• Do I need to stay in bed all day? Know your specific parameters. Ask your physician exactly what she means by bed rest. Do you need to lie in a certain position, i.e., on one side or the other, propped up, or with your feet up?
  • Are there any activities I can safely do on my feet? Again, you must ask your physician for specifics. You may be able to get up to shower and use the bathroom, or your physician may prefer that you have sponge baths and use a bedpan. You may be able to stand long enough to cook one meal a day, but you might have to rely on friends, family, and local takeout for meals. If you have older children, you may need to make arrangements for their care. If you work, perhaps you will be permitted to do some work from home, but your physician may prefer that you just rest quietly.
  • Can I exercise? Ask your physician if you can safely do any exercises to keep your blood flowing and your muscles loose. He might say that Kegel exercise (muscle exercises that tighten the pelvic area), deep breathing exercises, pelvic tilts, neck circles, and even leg lifts are safe to do from your bed or couch. If you can’t do these kinds of exercise, ask your doctor what you can do to keep your blood circulating and avoid bedsores, backaches, and blood clots from lying in one spot all the time.

What can I do while I’m confined to bed rest?

No matter how long you have to stay in bed, these tips will help you get through this time as easily as possible.

  • Accept all offers of help. This is no time to prove how independent you are. When neighbors, friends, family, or your spouse offer to cook, clean, and care for you, don’t feel guilty about saying yes.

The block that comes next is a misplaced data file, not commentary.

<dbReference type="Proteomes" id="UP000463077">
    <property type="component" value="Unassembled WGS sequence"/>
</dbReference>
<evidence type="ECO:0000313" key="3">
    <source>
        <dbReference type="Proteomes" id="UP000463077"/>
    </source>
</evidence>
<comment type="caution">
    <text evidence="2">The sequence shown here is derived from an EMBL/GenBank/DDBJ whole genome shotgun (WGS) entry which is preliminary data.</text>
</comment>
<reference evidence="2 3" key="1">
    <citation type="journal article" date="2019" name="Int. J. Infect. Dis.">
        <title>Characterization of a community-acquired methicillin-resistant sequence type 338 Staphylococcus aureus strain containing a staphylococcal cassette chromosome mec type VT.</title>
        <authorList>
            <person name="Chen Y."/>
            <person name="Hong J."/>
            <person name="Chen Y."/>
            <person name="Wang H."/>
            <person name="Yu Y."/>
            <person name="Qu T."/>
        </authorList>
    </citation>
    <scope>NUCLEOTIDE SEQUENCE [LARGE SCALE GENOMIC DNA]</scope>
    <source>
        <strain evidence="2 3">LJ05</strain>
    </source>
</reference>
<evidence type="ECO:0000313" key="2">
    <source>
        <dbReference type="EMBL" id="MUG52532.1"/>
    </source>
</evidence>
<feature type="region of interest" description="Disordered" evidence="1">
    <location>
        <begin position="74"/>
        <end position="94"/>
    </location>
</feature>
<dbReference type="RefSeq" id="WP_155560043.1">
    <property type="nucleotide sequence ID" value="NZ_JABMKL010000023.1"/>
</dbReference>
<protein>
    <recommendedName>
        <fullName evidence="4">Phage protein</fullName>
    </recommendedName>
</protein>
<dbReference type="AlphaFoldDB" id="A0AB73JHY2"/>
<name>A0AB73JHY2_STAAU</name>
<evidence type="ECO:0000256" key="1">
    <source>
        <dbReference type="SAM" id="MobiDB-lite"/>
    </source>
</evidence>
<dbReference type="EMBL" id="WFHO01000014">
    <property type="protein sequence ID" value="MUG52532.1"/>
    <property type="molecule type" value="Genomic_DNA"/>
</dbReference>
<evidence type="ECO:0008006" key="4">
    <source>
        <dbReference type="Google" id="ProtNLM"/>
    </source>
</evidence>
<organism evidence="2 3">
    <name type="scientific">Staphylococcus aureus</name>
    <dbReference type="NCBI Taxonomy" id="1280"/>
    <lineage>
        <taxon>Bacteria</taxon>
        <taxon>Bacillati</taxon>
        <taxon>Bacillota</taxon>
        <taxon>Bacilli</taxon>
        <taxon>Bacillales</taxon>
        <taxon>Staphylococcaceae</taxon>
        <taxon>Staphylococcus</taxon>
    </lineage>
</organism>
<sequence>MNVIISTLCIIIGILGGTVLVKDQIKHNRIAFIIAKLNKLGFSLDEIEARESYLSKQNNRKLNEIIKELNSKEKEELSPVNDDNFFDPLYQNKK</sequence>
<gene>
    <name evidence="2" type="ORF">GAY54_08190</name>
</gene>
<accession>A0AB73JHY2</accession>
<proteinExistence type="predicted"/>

• Eat a sensible and healthy diet. Unless your physician has given you specific instructions to increase your calories, don’t think of bed rest as a free pass to gluttony! Continue to eat nutritiously and drink plenty of water. Extra pounds can be bad for your health and that of your baby and can make it harder for you to get back in shape after the birth. Keep a basket of nutritious snacks next to your bed or couch — things like whole-grain crackers, fruit, and cereal bars are ideal.
  • Make your surroundings more comfortable. Ask a close friend or a partner to set up a room where you will be comfortable for the duration of your bed rest. You want to keep things like a television remote control, telephone, books, magazines, paper, and pen, and maybe even a laptop computer within easy reach. Ideally, you should be resting on the same level of the house as your bathroom to avoid having to use the stairs.